Once again, points are bad in a deck of cards numbered from one to 104. Each card has a certain number of points on it, either 1, 2, 3 or 5 or the single card with 7 points. Everyone simultaneously selects one card out of an initial hand of ten, then all are revealed and played out into one of four rows according to four rules: The cards must always increase. If you play a card lower than the last card in all rows, you take a row of your choice and your card is the new leader. If your card could go into more than one row, it must go into the largest row. Finally, if our card would be the sixth card in a row, you take the five cards and your card is the new leader. Pretty simple, but there are some truly difficult choices to be made each game. Admittedly, I like this game so much partly because of this effect- it's not one I can readily duplicate.

Unless everyone wants to play again, I usually only suggest playing one hand, instead of several hands to a set number of points. Nobody has yet to score more points than my record-breaking 47 in one round several months back, though.

I've got to try some of the included variants at some point.

As a change of pace, New Guy Nick taught us all Sheepshead (BGG, WP), a bizarre little German partnership trick-taking game that's popular in Wisconsin. I had heard of it a week ago and read the article on Wikipedia, but the game didn't click until we played it. It's a little reminiscent of the Italian game Briscola (BGG, WP) in terms of card values, but the similarities end there. Sheepshead has 14 trumps out of a deck of 32. The zero-sum scoring makes much more sense to me when I picture drunk German immigrants putting coins into the pot to determine who buys the next round.

Nick taught us five-handed Sheepshead, though variants exist for different numbers of players. For six, one person sits out and deals. Interestingly, partners are secret and not balanced: two to three.

I liked this quite a bit, though I lost most after the final scores were tallied. This is definitely going to see more play over time.

I can't remember who chose For Sale (BGG, BUY ME!) , but we played it next. Normally, folks compliment my skill at teaching and explaining games and look forward to hearing my patter for a particular game. As much as I enjoy this auction game, I have yet to be able to pitch it well. Folks warm up to it in the middle of the first game, and sometimes ask for a second once they grok what's going on. Maybe I just need to deal a sample hand or two.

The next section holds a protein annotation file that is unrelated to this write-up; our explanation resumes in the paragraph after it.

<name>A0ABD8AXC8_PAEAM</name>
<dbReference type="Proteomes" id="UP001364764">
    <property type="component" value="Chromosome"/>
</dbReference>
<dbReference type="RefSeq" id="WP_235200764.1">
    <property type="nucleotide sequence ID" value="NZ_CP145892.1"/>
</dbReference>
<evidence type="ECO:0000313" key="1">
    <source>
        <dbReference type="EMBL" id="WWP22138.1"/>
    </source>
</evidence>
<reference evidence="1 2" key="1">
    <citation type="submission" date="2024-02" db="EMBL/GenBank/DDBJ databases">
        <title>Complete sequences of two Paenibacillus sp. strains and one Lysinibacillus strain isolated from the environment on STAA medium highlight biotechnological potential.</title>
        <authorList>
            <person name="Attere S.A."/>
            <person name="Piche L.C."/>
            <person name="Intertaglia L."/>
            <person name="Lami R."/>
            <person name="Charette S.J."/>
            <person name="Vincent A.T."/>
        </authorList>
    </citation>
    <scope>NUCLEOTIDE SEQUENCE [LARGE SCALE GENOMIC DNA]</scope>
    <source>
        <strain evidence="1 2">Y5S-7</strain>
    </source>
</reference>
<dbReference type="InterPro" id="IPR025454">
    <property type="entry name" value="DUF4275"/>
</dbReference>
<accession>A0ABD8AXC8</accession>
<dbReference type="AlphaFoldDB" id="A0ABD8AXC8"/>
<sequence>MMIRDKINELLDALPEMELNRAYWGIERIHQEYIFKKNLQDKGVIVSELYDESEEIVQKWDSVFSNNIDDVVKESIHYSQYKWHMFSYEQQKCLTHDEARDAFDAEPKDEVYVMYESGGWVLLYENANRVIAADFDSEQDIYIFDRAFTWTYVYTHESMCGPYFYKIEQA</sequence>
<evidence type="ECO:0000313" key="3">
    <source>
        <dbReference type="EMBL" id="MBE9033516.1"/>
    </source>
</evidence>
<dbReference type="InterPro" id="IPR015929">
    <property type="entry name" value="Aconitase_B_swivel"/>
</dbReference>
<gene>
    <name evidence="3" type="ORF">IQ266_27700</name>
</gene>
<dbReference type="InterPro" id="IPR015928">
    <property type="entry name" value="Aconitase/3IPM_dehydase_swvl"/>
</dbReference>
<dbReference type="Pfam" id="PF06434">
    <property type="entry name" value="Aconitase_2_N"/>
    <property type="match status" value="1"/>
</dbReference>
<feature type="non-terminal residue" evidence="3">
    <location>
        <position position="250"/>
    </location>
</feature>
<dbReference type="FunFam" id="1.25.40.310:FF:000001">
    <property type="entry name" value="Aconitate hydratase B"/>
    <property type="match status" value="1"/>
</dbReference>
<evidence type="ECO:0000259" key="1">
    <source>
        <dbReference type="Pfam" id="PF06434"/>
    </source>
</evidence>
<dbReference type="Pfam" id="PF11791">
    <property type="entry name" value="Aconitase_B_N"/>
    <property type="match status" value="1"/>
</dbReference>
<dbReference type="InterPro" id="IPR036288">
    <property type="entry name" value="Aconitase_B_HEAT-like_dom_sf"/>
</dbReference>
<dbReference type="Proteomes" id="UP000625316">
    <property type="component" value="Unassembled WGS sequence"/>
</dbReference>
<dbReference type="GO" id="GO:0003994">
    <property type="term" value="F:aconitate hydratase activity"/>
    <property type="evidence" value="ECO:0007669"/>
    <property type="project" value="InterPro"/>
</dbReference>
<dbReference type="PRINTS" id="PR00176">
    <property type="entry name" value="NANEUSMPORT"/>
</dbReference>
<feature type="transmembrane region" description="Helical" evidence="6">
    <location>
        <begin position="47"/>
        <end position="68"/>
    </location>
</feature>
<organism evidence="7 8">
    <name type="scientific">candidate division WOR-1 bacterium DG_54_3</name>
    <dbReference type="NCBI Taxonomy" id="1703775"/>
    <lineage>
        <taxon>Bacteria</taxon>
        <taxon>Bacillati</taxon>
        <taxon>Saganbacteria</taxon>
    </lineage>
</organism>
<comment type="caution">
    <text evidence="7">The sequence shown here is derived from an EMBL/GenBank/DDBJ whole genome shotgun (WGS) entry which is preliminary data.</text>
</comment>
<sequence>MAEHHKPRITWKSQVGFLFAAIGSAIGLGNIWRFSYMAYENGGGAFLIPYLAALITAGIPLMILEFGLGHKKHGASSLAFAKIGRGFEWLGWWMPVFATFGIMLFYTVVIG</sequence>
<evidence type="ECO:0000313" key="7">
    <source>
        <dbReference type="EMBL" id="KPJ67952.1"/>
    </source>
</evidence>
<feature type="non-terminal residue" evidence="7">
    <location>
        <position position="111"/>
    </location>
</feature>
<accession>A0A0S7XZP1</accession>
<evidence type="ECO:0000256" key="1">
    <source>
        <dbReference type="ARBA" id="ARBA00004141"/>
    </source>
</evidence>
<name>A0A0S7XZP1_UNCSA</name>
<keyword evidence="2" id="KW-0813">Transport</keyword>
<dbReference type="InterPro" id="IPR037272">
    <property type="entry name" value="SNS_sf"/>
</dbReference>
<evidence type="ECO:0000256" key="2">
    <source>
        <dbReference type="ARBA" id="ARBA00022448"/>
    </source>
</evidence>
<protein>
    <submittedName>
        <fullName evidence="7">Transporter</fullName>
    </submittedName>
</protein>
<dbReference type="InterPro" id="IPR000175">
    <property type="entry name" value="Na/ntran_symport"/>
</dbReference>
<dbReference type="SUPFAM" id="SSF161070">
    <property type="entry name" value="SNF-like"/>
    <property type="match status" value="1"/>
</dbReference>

For Sale consists of two thirty-card decks of cards and a stack of money. One deck is properties, from 1 (the cardboard box in an alley) to 30 (the SPACE STATION!). The other deck is checks, two each of 2-15 plus a VOID check that's worth nothing. In the first phase of the game, players bid on property cards, which they then use in the second phase of the game to bid on checks. The most money wins.

It's not an easy game to pitch for me. Trust me though, it's a good filler that plays in 20-30 minutes, works with 3-6 players, and has a high replay value if you like bidding games.

The last boardgame we played was Heimlich & Co (BGG, BUY ME!), which I remember enjoying very much in the past. It didn't fly very well with the crowd, and I think it's my fault for not playing with the advanced rules for guessing other player's secret identities. I think it would be better with 5 players. I haven't played the new edition with its addition of special cards.

After that, I learned to play Ping-Pong (seriously) and lost horribly at pinball.

Overall, this was a smashing success. Here's hoping this list of games will help someone else introduce new players into the hobby and kick the Yahtzee/Bunco/Monopoly/Farkle habit! Friends don't let friends play bad games.

3 comments:

Phil said...

Hey, if you're going to greathall tonight, bring that builder one, it seems interesting.

majcher said...

You should totally make this post a permanent addition to your sidebar. Good stuff.

John Gravitt said...

It's not just the games, Misha. You bring a lot of enthusiasm and that's infectious and useful to introduce gamers as well.